¶26      The Supreme Court, in Oregon v. Bradshaw, 462 U.S. 1039 (1983), set forth two different tests for determining whether a suspect has initiated a discussion or conversation with police officers.  As stated by the four-justice Bradshaw plurality, a suspect initiates communication when he or she asks questions or makes statements “that under the totality of the circumstances ‘evince[] a willingness and a desire for a generalized discussion about the investigation.’”  See Hambly, 307 Wis. 2d 98, ¶73 (citing Bradshaw, 462 U.S. at 1045-46).  As stated by the four-justice Bradshaw dissent, the suspect must instigate “‘dialogue about the subject matter of the criminal investigation.’”  See Hambly, 307 Wis. 2d 98, ¶74 (citing Bradshaw, 462 U.S. at 1053 (Marshall, J., dissenting)) (emphasis omitted).  Under these tests, “even suspect-initiated conversation does not constitute a priori proof of waiver” of the right to counsel.[5]  See State v. Harris, 199 Wis. 2d 227, 250‑51, 544 N.W.2d 545 (1996); see also Bradshaw, 462 U.S. at 1044 (even if the suspect initiates contact after invocation, “the burden remains upon the prosecution to show that subsequent events indicated a waiver of the Fifth Amendment right to have counsel present during the interrogation”).  “A valid waiver of an asserted right ‘cannot be established by showing only that [the suspect] responded to further police-initiated custodial interrogation even if he has been advised of his rights.’”  Harris, 199 Wis. 2d at 250-51 (citation omitted; brackets in Harris).  “[I]f the authorities reinitiate contact, it is presumed that any subsequent waiver that has come at the authorities’ behest, and not at the suspect’s own instigation, is itself the product of the inherently compelling pressures and not the purely voluntary choice of the suspect.”  Id. at 251 (citation and internal quotation marks omitted).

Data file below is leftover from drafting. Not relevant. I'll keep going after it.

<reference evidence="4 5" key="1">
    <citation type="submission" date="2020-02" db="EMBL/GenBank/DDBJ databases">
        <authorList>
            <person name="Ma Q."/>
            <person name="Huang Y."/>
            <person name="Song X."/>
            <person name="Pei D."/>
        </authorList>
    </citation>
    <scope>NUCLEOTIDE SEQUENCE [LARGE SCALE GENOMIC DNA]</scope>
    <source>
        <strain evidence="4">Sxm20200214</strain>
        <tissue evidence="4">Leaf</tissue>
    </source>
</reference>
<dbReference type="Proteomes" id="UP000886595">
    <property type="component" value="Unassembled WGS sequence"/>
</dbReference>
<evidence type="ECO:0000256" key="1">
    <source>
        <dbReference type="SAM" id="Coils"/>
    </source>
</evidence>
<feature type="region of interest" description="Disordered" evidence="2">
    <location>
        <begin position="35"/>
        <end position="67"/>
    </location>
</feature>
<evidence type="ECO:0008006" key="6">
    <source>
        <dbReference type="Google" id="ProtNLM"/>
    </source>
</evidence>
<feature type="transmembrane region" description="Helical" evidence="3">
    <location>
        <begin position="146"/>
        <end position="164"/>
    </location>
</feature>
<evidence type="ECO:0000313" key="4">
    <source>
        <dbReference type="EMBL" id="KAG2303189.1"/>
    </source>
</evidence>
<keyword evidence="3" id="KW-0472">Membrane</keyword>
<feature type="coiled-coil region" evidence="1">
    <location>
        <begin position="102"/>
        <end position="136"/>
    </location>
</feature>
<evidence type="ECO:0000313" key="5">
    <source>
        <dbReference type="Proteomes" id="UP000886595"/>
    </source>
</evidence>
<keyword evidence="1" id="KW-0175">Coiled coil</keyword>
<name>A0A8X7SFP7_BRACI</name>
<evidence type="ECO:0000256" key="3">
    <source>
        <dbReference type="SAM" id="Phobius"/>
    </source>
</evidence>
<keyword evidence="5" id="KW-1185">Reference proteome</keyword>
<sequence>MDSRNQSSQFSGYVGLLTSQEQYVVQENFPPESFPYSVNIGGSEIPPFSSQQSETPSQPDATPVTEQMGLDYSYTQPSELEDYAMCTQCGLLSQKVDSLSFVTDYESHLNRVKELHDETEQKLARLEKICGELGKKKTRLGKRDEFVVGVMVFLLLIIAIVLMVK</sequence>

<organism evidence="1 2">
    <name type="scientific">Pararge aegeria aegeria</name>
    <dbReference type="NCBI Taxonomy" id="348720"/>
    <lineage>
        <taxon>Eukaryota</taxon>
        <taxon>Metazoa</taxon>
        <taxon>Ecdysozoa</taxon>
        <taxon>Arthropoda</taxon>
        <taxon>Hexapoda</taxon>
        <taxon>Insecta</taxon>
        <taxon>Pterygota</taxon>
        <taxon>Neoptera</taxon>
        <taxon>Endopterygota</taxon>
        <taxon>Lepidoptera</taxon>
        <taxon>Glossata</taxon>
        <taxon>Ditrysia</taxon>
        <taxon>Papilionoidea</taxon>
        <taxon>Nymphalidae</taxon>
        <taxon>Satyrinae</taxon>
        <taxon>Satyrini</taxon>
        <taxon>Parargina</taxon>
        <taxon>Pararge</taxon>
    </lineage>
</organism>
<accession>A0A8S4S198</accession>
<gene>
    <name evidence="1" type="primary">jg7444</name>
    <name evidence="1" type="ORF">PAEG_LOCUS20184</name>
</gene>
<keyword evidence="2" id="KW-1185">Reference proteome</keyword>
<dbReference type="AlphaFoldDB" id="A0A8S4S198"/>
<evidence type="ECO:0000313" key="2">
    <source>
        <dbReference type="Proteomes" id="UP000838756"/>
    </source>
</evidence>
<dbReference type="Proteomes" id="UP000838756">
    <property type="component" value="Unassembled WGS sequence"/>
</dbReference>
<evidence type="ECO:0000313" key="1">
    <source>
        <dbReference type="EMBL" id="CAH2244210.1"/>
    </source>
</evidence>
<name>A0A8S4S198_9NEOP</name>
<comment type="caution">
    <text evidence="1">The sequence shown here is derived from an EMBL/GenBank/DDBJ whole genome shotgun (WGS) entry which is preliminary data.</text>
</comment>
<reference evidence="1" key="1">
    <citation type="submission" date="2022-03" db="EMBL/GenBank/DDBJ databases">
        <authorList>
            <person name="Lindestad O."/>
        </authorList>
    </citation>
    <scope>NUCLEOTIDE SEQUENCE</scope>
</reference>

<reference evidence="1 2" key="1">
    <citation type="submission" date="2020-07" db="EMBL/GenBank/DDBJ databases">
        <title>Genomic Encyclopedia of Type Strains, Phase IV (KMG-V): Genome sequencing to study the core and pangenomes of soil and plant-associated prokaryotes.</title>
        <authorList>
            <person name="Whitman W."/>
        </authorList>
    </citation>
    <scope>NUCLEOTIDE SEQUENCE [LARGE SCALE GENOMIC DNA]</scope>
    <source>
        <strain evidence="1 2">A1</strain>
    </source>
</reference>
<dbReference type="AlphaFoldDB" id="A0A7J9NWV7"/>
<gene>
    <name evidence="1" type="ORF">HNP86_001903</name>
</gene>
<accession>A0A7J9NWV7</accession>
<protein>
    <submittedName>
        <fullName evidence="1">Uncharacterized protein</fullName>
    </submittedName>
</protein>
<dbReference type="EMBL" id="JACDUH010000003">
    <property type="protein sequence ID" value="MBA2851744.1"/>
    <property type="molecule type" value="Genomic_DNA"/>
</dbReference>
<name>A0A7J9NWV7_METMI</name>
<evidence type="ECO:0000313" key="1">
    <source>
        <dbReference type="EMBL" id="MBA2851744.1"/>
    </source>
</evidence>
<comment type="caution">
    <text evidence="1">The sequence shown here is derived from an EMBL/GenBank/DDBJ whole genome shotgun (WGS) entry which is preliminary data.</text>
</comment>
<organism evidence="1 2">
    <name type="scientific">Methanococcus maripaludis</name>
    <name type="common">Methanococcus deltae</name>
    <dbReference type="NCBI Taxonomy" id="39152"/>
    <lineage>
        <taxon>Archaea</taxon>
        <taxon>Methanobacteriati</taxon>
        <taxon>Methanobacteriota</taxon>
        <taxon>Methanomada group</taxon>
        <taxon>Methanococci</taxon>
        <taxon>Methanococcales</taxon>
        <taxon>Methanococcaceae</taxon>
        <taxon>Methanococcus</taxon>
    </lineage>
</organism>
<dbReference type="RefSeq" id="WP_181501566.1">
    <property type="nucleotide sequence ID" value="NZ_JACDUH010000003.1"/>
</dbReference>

The court here, same as Hambly, has no need to choose between tests, because the result would be the same either way, footnote 5. Conner’s comments about needing “some time” were made after and related directly to his unequivocal request for counsel, which neither evinced willingness for generalized discussion about the investigation nor instigated dialog about the subject matter of the investigation, ¶29. State v. Hampton, 2010 WI App 169, 330 Wis. 2d 531, 793 N.W.2d 901, distinguished:

¶32      In contrast to Conner’s request for an attorney and “some time,” which both occurred before police ceased their questioning, Hampton asked for more time after the officers had honored his request for counsel.  See id., ¶¶11-13 (officers begin packing up immediately upon request for attorney; thereafter Hampton requests more time).  The officers in Hampton explained that they were obligated to stop questioning and had begun to pack their things before Hampton asked for more time.  Id.  Additionally, the substance of Hampton’s request for more time was far more indicative of “a willingness and a desire for a generalized discussion about the investigation” than Conner’s.  SeeHambly, 307 Wis. 2d 98 ¶73 (citation and internal quotation marks omitted).  Hampton not only requested more time, but explained that he needed thirty to forty minutes “to read the Bible, pray, and talk to God.”  See Hampton, 330 Wis. 2d 531, ¶13.  He also told officers that he did not want them to leave.  Id., ¶¶12, 43.

¶34      … In any event, the only concrete conclusion we can draw from this evidence is that Conner “‘responded to further police-initiated custodial interrogation,’” which is not enough to establish that he reinitiated questioning.  SeeHarris, 199 Wis. 2d at 251 (citation omitted).

The interrogations were recorded, but portions were inaudible, leading the court to remark, ¶34 n. 6:

… This court is in complete agreement with the trial court regarding the need for more accurate equipment, particularly in cases such as this, where a homicide was being investigated and where the State had the burden of showing that Conner waived his right to counsel.  

We also remind all trial judges who rely upon audio recordings to make their decisions that they must clearly list those portions of the recording on which they relied.  Additionally, if portions of the recording transcript indicate that the recording is inaudible—as was the case here—courts must indicate whether they relied upon information gleaned from their own review of the recording that the court reporter who transcribed the recording may not have heard.